Student visa has changedAs the aim of the Department of Immigration to consolidate requirements and “strengthen the integrity of the program”, the Student Visa Program has simplified and changed since 1st July of 2016.

 

Let’s have a look to the changes:

  • Only one Student Visa. One for all, SIMPLE! 

There used to be 8 Student Visa Subclasses (including the Student Guardian, for those coming to Australia to look after underage students).  Now it will be only one Student Visa, the Subclass 500 (Student) and a Visa for Guardians of Students under 18 years old, the Subclass 590 (Student Guardian).

 

  • No more assessment levels by country

The previous system determined the document requirements of the visa application based on an applicant’s nationality and the enrolled courses. It has now been replaced by a single document checklist tool available on the the Department of Immigration and Border Protection (DIBP) website. The risk level is determined by the nationality and the education provider(s). See below for details.

 

  • Now Education Providers are part of the decision.

The government wants that English language colleges, vocational colleges and universities to only accept genuine students, therefore they will be rated by the Department of Immigration and Border Protection and be given a Risk Rating from 1 to 3. Additionally, they will be rated by the DIBP and allocated a risk rating from 1 to 3. The risk assessment result determines whether the student visa application will go through a STREAMLINED or REGULAR way of processing.

Risk Rating 1: If a Student applies to study with a provider that has a low risk rating (Risk Rating 1), their application will be treated as “Streamlined” and they will not have to demonstrate minimum levels of English, they just have to declare having access to funds to support themselves and family members during their stay in Australia.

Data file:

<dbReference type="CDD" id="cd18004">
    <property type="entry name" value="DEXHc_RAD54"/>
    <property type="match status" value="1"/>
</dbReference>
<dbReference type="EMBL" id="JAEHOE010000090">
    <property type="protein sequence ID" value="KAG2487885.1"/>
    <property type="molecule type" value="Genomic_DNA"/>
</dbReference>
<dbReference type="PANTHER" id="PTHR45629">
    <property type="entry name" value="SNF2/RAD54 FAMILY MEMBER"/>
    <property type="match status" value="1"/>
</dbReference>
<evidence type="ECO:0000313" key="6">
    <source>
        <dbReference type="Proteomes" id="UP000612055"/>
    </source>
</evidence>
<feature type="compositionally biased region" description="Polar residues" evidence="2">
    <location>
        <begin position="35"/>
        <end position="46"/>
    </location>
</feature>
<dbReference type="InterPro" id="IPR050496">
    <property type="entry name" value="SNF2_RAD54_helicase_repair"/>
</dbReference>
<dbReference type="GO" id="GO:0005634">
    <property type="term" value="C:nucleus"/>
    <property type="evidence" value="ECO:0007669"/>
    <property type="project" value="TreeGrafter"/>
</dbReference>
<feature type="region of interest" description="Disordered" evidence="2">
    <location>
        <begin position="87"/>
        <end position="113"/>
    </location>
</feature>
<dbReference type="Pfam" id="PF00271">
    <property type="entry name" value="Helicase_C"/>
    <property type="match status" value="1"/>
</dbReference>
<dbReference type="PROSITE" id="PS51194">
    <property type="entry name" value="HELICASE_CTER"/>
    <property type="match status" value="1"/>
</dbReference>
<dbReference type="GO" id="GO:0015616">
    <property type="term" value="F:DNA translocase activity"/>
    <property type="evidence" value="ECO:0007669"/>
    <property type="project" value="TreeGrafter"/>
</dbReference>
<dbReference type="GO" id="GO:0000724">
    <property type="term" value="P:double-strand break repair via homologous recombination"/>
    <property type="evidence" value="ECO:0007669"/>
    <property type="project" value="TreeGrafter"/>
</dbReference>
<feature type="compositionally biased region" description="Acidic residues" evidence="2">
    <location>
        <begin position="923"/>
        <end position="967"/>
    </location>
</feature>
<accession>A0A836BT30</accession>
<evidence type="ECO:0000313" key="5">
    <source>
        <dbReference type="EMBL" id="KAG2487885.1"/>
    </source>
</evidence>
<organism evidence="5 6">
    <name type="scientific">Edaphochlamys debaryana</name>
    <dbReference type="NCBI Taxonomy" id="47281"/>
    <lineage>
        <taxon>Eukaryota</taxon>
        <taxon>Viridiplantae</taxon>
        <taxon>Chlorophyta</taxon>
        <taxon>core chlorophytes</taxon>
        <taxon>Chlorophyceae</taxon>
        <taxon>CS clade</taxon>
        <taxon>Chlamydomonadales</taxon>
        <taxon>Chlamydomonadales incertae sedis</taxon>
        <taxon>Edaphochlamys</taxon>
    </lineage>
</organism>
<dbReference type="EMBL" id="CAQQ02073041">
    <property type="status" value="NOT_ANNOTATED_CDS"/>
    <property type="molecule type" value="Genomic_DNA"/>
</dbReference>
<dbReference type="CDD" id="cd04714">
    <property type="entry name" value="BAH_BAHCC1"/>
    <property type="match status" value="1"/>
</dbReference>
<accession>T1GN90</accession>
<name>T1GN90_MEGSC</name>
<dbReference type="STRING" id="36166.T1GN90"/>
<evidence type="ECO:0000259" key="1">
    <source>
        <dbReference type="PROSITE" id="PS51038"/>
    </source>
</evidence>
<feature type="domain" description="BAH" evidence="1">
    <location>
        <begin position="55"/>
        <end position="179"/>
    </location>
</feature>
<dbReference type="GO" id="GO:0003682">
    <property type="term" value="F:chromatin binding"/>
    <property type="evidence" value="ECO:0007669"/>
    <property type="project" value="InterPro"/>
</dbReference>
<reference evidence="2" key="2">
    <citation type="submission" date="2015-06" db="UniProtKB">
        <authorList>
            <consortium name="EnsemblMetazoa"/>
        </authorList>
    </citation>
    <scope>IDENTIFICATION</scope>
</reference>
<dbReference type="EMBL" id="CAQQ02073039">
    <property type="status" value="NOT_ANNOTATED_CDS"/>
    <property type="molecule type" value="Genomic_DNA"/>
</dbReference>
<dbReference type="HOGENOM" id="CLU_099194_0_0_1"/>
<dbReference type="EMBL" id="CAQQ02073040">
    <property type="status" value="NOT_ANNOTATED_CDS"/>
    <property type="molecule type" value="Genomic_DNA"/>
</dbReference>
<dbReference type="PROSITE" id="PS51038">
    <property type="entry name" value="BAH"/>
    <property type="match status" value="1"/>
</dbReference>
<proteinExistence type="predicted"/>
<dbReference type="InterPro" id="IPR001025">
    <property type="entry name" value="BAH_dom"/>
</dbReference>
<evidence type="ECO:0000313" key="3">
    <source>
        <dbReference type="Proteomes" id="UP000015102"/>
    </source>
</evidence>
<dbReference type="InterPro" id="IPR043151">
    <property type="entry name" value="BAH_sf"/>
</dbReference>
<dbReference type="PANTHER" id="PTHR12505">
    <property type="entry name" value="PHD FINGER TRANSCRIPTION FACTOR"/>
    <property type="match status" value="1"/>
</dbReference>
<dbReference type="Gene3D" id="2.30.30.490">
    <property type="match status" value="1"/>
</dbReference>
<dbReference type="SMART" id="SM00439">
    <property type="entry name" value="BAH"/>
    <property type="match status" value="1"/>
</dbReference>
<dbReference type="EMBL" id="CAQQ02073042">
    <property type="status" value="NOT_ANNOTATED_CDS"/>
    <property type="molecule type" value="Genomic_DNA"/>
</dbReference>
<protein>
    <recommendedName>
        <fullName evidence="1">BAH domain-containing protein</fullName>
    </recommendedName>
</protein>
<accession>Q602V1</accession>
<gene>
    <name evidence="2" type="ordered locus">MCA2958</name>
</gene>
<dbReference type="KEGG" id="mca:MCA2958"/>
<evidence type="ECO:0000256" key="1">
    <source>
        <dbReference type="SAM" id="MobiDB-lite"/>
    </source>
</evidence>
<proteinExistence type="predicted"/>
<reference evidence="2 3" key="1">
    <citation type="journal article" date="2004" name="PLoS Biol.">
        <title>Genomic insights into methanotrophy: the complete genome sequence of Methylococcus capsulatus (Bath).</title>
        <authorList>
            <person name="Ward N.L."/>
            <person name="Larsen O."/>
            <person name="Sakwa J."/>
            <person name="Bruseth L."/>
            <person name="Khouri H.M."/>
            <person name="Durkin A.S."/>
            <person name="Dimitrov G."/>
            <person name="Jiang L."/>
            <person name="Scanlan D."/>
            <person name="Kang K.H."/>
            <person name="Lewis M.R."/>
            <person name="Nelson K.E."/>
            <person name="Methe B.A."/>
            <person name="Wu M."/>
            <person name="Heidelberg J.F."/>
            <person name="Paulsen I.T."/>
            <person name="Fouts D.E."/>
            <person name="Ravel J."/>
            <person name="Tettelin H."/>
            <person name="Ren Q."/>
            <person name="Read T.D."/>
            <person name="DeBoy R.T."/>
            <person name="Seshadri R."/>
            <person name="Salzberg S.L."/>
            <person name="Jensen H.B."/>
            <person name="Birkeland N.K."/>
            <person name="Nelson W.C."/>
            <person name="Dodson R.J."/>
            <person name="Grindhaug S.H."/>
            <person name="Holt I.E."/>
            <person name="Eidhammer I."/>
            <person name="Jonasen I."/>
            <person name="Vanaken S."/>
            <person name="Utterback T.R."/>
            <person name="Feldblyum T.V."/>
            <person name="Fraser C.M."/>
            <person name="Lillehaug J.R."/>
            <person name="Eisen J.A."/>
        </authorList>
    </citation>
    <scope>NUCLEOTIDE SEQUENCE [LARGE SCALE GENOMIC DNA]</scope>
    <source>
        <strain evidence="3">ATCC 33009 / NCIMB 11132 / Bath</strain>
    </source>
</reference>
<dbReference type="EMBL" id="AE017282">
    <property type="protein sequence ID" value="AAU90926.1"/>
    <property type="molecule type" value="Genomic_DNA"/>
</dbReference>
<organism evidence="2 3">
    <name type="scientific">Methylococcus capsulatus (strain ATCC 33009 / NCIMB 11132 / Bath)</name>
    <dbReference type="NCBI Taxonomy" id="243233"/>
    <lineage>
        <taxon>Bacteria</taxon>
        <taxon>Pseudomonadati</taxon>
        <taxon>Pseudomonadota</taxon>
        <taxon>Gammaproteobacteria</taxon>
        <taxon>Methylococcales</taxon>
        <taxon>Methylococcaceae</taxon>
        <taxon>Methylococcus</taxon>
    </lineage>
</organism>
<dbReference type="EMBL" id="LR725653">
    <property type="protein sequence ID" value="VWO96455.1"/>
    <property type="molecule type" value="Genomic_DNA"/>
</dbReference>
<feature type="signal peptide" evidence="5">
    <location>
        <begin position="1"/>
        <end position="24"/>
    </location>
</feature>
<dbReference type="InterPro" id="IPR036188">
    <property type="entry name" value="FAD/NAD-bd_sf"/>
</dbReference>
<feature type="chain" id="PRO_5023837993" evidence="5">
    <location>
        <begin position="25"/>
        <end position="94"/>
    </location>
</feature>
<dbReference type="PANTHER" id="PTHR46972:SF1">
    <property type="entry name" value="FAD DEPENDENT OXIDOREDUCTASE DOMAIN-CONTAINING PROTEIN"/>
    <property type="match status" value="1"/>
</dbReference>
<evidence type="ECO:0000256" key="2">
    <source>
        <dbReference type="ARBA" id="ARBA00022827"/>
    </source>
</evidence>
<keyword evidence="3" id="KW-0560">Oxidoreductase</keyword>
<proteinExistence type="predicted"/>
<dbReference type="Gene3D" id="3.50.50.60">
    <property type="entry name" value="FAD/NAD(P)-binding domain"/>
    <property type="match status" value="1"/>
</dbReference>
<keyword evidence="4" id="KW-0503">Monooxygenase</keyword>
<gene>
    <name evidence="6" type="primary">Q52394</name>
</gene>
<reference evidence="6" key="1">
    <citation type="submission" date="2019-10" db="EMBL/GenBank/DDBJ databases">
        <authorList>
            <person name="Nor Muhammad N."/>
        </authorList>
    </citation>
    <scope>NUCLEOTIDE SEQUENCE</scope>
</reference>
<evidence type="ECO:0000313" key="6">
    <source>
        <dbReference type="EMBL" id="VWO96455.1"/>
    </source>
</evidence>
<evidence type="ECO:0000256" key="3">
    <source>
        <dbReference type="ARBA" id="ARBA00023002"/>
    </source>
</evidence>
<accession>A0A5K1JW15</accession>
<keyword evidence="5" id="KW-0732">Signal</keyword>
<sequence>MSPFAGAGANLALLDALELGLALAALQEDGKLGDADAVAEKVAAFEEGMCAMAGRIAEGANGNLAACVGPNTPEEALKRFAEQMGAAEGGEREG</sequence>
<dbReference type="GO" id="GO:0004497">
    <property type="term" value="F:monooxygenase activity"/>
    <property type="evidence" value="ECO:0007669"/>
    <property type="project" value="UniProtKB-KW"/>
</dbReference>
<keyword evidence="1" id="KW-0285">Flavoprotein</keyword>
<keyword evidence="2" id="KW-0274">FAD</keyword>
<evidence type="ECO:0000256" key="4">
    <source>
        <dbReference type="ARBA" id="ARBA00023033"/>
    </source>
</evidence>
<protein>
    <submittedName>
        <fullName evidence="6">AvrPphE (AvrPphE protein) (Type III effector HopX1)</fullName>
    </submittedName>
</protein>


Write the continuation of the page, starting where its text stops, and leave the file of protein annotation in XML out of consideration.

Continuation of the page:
Risk Rating 2: If a Student applies to study with a provider that has a Risk Rating of 2, their application will be treated as “Streamlined” and they will be the same treat as Risk Rating 1 as above, however, some countries considered “risk countries” by the department of immigration will have their applications treated as “Regular”. In those cases, applicants for Student Visas will need to show evidence of having minimum levels of English (through English tests) and demonstrate they have enough financial resources to support themselves and family members during their stay in Australia.

Risk Rating 3: If the education provider Risk Rating 3, then even more countries will be classified as a “Regular” Student Visa application process having to show English and financial evidence.

The Risk Rating of an educational institution will be reviewed every 6 months based on the percentage of the students accepted that ended up becoming illegal after their studies, who had their Student Visas cancelled for breaching their conditions, who had their Student Visa applications refused for presenting fake documents or fraudulent information, among others.

 

What will remain the same?

  • Application fees. Take into account, the Department of Immigration can increase fees without further notice;
  • Students will still have to make arrangements for their private health covers (OSHC);
  • Most visa conditions remain the same;
  • The Genuine Temporary Entrant (GTE) will remain – in fact it will be stricter.
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